Photo courtesy of Adriana Perez
- Stay positive and try not to add stress by focusing on grades. Avoid questions like, "How many points do you need to get an A?" and instead focus on the study process and learning with questions like, "What section will you review first?" or "Which course outcomes will be included on your exam?"
- Know your child and follow his or her cues. Does he or she want help from you? One parent talked about working quietly on her own project near her studying child so that she was easily available but not hovering.
- This next tip is a classic but one that is especially important at exam time: have a comfortable study space away from the TV, computer, and family noise. Make sure it's not too comfortable though--studying while lying in bed has obvious drawbacks!
- Encourage regular breaks--studying for hours on end is not helpful. Snacks during breaks can help too! Another way to have an effective break is to add physical activity. Even a little exercise will increase blood flow and oxygen to the brain and will reduce stress.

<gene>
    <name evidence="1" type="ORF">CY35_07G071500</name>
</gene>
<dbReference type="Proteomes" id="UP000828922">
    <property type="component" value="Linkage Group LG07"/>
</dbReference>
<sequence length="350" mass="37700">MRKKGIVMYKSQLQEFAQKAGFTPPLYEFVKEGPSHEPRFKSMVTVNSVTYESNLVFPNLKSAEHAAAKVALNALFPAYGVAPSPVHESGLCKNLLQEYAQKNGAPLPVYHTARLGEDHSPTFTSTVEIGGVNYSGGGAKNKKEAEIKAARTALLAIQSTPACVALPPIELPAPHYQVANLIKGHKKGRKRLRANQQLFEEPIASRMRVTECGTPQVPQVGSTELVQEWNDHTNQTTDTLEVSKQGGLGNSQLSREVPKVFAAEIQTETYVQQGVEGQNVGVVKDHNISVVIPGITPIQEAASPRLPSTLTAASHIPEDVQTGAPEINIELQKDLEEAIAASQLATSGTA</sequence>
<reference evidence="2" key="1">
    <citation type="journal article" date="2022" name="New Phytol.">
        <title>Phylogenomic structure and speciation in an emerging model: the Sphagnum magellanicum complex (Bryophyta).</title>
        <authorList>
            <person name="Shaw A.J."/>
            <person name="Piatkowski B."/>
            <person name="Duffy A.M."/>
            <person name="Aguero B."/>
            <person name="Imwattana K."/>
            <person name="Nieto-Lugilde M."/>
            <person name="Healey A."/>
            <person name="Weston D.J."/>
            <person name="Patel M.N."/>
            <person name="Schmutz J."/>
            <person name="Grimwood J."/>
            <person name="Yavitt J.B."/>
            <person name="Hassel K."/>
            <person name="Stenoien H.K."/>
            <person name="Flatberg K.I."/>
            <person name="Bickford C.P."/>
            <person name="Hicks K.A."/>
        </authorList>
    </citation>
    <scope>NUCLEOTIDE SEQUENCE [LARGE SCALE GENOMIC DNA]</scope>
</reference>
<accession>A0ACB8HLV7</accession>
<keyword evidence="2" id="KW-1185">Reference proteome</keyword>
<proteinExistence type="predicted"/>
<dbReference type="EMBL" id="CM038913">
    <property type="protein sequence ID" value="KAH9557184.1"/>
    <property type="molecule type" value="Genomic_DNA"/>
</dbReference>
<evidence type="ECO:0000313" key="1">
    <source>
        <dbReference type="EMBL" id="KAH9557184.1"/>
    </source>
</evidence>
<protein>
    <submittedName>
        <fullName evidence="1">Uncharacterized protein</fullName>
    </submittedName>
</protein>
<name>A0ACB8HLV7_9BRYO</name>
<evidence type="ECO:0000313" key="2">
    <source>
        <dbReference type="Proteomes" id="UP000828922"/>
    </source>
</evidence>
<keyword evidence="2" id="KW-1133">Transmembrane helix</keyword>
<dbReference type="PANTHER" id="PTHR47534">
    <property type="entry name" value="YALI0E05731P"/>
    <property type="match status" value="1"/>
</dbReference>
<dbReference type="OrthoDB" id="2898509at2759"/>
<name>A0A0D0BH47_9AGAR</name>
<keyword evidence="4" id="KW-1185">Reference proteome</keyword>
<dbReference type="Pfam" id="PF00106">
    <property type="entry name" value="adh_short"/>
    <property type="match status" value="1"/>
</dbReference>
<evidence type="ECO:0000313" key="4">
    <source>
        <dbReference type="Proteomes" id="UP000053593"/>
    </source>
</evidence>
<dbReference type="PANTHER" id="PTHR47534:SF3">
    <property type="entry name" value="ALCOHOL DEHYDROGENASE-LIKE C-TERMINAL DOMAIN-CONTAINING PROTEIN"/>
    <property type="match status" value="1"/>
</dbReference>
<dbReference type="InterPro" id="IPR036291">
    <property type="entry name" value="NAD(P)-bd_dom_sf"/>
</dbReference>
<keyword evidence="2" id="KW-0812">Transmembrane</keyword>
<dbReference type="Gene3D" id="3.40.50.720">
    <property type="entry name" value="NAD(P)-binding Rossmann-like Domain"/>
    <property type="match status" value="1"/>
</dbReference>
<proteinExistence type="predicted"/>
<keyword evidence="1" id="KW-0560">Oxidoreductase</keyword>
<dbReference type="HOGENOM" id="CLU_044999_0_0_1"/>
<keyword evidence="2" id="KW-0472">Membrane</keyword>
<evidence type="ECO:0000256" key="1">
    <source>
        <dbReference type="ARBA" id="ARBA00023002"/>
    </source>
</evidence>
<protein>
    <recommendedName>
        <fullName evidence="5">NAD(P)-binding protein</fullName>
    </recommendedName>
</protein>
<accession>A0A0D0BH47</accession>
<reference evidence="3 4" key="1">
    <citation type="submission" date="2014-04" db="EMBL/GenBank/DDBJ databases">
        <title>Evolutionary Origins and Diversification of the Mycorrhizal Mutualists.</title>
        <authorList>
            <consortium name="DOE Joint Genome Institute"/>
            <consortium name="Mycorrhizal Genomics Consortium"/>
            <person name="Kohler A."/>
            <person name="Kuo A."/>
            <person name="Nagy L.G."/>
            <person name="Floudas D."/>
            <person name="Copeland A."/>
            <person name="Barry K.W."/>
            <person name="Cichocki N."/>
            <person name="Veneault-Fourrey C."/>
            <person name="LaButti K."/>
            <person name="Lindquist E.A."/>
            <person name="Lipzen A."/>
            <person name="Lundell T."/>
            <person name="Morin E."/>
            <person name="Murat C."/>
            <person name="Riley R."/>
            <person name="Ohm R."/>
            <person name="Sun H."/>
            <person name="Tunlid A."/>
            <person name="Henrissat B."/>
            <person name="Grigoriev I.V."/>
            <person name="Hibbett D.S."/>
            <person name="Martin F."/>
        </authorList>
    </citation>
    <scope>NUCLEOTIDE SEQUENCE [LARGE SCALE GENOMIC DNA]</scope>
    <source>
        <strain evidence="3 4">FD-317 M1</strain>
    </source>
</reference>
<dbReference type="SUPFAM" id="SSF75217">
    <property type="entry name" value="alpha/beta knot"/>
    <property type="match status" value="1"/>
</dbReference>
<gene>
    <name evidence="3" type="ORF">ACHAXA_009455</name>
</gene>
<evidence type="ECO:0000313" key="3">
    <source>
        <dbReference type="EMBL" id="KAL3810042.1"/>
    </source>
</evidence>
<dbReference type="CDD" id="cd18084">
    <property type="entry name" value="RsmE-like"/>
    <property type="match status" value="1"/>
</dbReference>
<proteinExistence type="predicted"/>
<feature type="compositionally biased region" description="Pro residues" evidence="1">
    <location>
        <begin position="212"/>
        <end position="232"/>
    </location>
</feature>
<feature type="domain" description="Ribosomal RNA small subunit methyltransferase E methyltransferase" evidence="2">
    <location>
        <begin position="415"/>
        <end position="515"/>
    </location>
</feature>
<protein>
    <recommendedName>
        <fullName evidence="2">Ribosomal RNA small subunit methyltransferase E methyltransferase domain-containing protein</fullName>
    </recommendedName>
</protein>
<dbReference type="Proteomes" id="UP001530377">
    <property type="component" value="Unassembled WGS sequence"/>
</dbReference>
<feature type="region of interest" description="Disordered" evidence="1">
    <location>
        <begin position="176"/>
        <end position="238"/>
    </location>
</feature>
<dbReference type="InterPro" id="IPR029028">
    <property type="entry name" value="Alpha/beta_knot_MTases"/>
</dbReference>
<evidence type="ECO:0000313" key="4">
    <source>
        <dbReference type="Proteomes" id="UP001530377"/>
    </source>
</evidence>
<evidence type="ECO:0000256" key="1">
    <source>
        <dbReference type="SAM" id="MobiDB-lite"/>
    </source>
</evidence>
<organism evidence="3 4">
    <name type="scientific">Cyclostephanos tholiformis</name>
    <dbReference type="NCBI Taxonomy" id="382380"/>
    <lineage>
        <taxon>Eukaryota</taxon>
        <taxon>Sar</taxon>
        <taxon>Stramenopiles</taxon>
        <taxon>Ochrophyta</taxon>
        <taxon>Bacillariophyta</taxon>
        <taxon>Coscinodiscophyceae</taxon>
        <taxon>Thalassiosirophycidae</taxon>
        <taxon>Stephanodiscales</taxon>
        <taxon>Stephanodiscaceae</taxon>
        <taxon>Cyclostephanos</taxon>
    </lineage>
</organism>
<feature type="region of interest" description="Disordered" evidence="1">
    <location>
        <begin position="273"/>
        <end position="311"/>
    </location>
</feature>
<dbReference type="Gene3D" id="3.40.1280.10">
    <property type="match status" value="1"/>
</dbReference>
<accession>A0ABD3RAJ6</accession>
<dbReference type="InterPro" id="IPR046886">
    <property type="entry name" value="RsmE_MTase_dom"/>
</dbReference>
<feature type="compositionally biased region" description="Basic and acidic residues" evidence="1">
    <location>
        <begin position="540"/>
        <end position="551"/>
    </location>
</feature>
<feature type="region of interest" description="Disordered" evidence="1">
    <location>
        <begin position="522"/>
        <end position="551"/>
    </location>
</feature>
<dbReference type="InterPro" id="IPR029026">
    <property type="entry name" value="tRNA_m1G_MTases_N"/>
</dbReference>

- Encourage study groups and studying with friends. Many parents offer to host these study groups; others encourage "virtual" study groups via FaceTime.
- Offer relief from regular household chores for a week or two. This one will be popular in my house!
- Ensure that your child is using the study guides that many teachers provide.
- Encourage your child to contact his or her teacher for a little extra help. Teachers go out of their way to help students all year, but this is especially true at exam time. Help is available in person and sometimes via e-mail as well.